Pressing Times in Michigan
We lived in Michigan for about two minutes (okay, I’m exaggerating…. 10 minutes) when people we met started talking about apples. And cider mills.
“What? You haven’t been to Franklin Mills? You HAVE to go for the doughnuts and CIDER.”
Like Blue vs. Green football. Like old-time souped up roadsters, come the fall, apples are a big part of the culture here in Michigan.
I thought I would be missing the sweet, hard crunch of my favorite fruit when I left New York. Not to worry. It seems Michiganders are just as boastful if not more than New Yorkers about their apples.
Though fourth in the nation in apple production, the state grows many varieties and nearly every supermarket sells the red, yellow and green globes picked from orchards less than 100 miles away.
Then there are the cider mills. It seems the granddaddy of them all around these parts is the Franklin Cider Mill. It is named for this tiny town in which it is located, a bucolic village that somehow dodged the suburban bullet in which it is surrounded. The mill is only open from Labor Day through Thanksgiving, so all it’s business is pressed (no pun intended) in these short months. But they do more than okay. Check out the line on a recent Sunday to get cider and Donuts:
And they have a huge press:
A few Sundays ago, these friends invited us over in the early evening to press some cider. Now, they had invited us to do this twice before and we just could not fit a press into our crazy early fall schedules. But the night was crisp and cool but not too cold, so why not? We went over to hang out and learn about pressing apple cider.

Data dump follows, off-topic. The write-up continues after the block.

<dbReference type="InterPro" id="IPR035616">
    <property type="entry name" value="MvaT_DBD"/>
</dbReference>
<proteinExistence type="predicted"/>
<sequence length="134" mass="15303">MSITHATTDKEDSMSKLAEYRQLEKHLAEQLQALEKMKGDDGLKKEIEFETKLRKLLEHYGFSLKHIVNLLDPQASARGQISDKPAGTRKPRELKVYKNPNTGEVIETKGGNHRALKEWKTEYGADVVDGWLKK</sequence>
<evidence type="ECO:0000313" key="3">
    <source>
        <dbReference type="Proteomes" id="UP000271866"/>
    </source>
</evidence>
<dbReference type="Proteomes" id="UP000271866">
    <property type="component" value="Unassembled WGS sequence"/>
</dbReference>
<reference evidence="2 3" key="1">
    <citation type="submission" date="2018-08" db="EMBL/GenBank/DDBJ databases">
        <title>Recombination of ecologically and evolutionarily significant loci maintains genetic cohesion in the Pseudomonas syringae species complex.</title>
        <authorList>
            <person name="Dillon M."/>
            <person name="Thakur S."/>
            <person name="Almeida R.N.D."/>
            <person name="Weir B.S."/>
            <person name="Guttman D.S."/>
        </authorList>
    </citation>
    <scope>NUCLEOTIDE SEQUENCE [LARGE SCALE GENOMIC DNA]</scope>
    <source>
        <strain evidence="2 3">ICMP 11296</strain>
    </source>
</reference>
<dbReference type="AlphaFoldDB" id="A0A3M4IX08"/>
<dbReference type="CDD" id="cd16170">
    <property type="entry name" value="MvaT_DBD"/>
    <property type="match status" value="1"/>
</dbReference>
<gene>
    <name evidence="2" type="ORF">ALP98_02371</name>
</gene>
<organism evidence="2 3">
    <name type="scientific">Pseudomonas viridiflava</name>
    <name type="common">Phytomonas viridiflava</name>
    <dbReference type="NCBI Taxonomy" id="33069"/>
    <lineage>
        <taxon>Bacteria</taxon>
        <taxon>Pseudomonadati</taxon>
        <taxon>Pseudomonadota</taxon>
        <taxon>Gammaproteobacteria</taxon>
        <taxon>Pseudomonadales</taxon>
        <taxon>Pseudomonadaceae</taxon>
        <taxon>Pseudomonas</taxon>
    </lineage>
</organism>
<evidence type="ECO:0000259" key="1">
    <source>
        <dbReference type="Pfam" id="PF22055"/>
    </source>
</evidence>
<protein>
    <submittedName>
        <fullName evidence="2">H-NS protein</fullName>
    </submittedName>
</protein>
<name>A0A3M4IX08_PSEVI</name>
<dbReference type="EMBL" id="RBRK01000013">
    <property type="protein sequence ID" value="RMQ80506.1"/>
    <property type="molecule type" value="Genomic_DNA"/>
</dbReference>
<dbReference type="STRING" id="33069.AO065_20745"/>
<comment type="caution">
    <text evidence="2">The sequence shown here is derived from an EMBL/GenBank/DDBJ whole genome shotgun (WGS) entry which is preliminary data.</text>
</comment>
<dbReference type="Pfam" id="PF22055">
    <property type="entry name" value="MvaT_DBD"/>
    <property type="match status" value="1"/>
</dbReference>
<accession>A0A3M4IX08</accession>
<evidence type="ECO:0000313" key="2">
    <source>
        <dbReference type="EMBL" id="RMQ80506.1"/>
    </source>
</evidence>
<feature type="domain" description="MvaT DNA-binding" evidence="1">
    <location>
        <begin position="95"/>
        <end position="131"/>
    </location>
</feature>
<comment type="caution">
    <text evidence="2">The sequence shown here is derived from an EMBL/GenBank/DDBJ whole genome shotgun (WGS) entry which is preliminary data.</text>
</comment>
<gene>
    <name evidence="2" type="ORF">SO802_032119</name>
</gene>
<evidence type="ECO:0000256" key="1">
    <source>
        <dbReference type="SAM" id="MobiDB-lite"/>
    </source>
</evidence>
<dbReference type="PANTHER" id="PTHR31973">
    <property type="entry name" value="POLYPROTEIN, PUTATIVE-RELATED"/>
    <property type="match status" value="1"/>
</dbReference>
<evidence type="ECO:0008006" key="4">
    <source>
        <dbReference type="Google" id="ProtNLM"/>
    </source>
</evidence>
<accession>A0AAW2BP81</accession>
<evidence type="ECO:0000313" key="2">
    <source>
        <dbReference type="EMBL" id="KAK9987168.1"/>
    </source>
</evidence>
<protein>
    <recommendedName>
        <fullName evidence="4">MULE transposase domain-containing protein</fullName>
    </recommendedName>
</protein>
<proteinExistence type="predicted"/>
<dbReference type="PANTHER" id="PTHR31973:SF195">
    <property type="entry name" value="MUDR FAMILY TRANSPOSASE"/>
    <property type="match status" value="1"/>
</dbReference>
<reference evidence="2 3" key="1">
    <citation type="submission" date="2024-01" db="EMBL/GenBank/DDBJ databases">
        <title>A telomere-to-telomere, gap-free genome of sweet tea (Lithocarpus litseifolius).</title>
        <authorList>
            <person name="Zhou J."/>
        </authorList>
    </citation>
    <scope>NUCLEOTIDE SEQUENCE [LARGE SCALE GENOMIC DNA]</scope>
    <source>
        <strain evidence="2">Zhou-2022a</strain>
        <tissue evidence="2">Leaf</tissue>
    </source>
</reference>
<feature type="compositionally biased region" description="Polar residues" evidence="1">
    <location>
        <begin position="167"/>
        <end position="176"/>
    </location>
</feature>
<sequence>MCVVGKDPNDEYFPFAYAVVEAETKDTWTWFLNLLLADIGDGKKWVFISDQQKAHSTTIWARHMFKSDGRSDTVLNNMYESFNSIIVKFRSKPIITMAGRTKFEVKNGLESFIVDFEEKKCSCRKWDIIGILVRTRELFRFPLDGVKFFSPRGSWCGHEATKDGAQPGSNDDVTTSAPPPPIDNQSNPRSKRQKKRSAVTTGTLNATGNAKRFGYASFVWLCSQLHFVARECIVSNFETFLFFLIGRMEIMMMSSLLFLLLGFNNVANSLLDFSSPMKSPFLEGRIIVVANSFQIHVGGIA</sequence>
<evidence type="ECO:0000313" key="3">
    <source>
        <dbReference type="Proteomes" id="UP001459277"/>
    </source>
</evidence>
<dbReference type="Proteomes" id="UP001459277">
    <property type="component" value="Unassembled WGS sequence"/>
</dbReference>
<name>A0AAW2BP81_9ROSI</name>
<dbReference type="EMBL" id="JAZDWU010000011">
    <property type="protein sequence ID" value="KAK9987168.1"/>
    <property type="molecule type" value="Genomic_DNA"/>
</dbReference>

Several years ago, our friends purchased a small press. After realizing how much they were into making cider, and had an ample supply from several apple trees on their property, they decided to invest in a larger press from the Happy Valley Ranch Co.
Now, after marveling at this hand-cranked, Amish-looking contraption, I thought the evening was over. It was a school night, after all. But oh NO. This was not a mere social call, we were about to get put to work! We happily obliged because we know we would be treated to the freshest cider one could gulp at the end.
In advance of our arrival, they had cleaned and cut away bruises from apples they were storing in their garage.
We started throwing the apples into a wood hopper that fed the apples through a mill fitted with some sharp teeth.
That’s me cranking some apples, the pulp getting caught into a wood bucked lined with a cheesecloth like sack. Hubby also took some turns cranking the apples. (Note that from his cap and sweatshirt, he has not changed his allegiance to Michigan teams):
Already, without even turning the crank, juice stared oozing out of the pulp to be caught below in a pitcher. Luckily, it was too cool that night for the bees:
Then, the pulp is pressed and pressed by a hand-turned crank. A whole bucket’s worth of apple pulp is compressed to the thickness of a manhole cover. The result is homemade freshly pressed cider, the best I’ve ever tasted.
I will work for cider any time and hope we’ll get invited back soon.